Fools sink or sail at East Ferry

By Caroline Frank

    Was it this year's Titanic mania, or the passing of the Saratoga two weeks earlier, or the shadow cast by the QE II at dawn, or El Nino?   Whatever the cause, fools turned out in record numbers Saturday morning to build a "see-worthy" vessel for the 21st annual Fools Rules Regatta sponsored by the Jamestown Yacht Club.

    For the past 10 years, the event has consistently drawn at least 40 contestants, said Candy Powel, committee member and wife of Chief Fool Chris Powell.   By 10:50 a.m. this year, just prior to the cannon signaling the first race and about the same time the 230 T-shirts sold out, 59 crews had signed on.  "This is a record!" said Powell.

    Vessels were entirely constructed on the East Ferry town beach from 9 to 11 a.m.  The shoreline, quickly strewn with personal flotation devices and the oddest assortment of building materials, resembled a recycling station.  A chaise lounge chair bound in Styrofoam would sail under the name Easy Does It.   Acrylic bathtub liners held together with ladders was christened Luxury Liner #3.  Crates, toboggans, and even an old wooden bed were set afloat with plastic water jugs, oil cans, and antifreeze bottles.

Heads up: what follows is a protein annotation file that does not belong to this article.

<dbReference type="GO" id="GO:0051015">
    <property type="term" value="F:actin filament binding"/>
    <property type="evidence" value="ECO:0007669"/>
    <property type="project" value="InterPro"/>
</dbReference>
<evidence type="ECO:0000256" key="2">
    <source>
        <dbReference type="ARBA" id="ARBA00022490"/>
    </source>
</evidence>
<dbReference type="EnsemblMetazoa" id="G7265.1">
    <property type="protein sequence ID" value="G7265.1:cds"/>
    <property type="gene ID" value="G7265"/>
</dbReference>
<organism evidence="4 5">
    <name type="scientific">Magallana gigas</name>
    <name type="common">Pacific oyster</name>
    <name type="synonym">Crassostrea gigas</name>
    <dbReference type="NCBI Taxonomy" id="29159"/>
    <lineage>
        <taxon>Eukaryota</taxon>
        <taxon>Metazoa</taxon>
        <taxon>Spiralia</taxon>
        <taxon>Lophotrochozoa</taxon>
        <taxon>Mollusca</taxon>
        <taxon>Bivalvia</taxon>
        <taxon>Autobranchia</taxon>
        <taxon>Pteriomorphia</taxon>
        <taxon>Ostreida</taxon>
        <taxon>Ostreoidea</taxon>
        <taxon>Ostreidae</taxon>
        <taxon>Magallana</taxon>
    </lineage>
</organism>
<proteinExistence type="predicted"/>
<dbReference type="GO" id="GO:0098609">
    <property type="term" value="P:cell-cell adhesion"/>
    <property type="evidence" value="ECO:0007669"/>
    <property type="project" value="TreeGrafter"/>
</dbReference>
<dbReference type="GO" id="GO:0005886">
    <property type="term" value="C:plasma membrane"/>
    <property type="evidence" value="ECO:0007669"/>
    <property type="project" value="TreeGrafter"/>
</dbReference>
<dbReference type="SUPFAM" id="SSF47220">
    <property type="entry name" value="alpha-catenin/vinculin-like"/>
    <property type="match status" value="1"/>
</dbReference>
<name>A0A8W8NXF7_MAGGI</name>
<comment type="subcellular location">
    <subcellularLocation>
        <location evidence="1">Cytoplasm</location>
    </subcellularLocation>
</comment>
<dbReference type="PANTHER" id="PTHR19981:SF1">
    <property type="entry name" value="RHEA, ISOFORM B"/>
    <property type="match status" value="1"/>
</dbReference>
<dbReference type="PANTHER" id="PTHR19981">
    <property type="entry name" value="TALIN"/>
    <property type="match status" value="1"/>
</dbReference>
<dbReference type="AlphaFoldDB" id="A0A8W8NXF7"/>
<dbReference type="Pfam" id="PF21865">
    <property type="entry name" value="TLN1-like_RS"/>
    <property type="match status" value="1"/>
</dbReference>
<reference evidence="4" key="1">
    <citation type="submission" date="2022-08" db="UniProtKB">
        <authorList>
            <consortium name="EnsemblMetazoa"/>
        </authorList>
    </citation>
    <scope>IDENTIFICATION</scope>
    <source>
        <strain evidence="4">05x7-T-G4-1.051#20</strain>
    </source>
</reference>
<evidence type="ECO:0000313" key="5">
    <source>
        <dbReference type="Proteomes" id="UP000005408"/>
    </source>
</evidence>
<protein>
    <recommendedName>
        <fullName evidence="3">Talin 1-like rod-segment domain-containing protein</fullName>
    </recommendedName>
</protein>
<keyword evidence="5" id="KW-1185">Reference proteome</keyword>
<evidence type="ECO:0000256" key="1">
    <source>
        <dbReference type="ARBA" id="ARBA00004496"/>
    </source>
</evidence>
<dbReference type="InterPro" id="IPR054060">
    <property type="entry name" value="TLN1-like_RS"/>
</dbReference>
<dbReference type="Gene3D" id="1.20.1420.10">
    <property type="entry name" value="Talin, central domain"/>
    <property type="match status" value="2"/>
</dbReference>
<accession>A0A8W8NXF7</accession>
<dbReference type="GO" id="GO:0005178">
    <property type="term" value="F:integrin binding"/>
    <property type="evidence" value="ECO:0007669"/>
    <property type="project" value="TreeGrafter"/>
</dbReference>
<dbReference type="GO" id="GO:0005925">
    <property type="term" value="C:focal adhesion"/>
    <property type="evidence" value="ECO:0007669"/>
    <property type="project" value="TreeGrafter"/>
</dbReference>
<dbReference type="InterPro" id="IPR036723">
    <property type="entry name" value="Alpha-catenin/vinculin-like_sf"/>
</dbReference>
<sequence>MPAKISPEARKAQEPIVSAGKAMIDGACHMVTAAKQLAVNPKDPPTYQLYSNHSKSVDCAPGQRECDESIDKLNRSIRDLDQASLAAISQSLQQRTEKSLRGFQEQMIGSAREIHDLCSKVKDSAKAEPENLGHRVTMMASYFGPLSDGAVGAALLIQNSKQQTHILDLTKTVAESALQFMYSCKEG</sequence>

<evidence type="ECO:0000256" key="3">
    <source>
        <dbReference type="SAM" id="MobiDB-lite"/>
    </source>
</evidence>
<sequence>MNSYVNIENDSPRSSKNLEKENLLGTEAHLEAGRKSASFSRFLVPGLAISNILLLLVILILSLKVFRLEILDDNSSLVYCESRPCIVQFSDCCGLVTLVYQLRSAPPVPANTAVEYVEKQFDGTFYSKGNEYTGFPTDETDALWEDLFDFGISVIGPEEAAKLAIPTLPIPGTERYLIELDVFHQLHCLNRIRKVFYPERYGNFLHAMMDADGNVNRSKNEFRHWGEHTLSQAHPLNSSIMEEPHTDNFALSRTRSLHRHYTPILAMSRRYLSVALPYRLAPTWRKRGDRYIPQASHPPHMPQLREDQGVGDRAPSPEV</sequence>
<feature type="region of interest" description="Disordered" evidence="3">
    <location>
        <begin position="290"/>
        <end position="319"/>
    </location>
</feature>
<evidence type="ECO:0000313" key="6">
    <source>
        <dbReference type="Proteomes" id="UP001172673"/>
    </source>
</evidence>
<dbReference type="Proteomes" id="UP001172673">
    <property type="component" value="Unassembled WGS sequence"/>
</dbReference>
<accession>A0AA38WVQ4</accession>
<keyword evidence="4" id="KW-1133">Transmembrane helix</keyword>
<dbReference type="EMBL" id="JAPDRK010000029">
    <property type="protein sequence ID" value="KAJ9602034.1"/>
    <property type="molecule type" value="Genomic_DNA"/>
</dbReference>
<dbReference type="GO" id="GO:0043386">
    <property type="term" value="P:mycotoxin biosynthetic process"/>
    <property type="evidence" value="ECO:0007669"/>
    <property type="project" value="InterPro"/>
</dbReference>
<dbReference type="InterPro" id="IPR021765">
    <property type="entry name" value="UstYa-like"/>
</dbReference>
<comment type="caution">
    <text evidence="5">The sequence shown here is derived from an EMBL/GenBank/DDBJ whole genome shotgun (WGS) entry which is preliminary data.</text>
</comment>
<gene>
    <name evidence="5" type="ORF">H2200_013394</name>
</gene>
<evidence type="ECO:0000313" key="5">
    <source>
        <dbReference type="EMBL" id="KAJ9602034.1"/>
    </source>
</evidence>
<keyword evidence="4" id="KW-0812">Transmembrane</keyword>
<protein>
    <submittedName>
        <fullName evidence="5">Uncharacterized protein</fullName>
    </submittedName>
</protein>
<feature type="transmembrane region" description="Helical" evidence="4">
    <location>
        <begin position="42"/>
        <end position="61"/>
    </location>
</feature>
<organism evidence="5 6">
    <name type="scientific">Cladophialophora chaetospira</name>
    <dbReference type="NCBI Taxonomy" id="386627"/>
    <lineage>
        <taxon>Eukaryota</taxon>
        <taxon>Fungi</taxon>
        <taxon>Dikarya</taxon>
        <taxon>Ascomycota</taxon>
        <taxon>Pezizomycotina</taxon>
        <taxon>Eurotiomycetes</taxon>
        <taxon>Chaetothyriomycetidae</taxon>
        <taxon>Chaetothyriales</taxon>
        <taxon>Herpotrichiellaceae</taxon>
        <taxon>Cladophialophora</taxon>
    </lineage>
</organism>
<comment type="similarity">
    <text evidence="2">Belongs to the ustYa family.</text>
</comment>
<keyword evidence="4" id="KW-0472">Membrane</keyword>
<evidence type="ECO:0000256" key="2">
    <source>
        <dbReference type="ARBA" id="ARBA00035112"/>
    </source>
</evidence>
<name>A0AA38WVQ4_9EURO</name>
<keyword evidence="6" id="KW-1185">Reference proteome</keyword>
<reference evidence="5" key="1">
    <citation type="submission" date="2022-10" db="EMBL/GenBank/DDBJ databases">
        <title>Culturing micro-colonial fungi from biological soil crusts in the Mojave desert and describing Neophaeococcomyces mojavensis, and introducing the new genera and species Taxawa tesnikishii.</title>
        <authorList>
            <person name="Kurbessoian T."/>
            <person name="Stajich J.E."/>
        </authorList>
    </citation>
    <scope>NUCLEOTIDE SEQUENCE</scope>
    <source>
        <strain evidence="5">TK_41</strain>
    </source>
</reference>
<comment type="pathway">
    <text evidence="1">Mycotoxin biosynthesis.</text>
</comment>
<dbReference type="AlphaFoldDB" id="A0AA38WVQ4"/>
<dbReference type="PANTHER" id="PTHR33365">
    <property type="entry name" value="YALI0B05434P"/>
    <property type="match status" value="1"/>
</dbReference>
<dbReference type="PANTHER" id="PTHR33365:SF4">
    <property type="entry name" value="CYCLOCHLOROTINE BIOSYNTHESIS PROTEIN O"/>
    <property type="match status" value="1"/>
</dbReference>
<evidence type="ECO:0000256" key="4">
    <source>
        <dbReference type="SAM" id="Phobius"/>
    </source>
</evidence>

But even the "carpenter dads" were a bit nervous.   "This is the way we used to do it when I was a kid," said Eric Maio of North Kingstown, building the Quahoginator with his six-year-old son Nicholas by filling a crate with plastic bottles.  "But you're not a kid anymore," said an on looker, who could afford to be glib because he was just there to watch.

    In this event sailing skills were as relevant, or irrelevant, as carpentry skills.  Marilyn St. Ours placed second in her class with Butterflies in Distress.  "We're always something in distress, like Damsels in Distress," said St. Ours who has competed in previous years, "because we don't know how to sail very well."

    The whir of electric drills was periodically interrupted by the sounds of hungry children, pacified thanks to Rotary International's doughboy stand.   As the sidelines swelled with beach-thronged spectators, the better-heeled politicians came out.

    "I'm going to bring you luck," said Lt. Gov. Jackvony to Clayton Carlisle and son Alex building Back to Bed.  "If you win, I want you to think of me."

    "Please ignore the politicians," announced Chief Fool Powell in one of many useful tips blared throughout the morning via bullhorn.   "If they're wearing a T-shirt, you can talk to them," he conceded.

    Jill Anderson, a Fools' Rules committee member, remarked that only one of the politicians, state treasurer candidate Bennett bought a T-shirt.  She said many people do not realize that the sale of the $10 shirts pays for the event.  She also pointed out that there is always money left over that the committee gives to charity.   "In the past, we've given children sailing scholarships and helped send the 6th-graders to the planetarium." she said.

Courtesy of The Jamestown Press, Thursday, August 20, 1998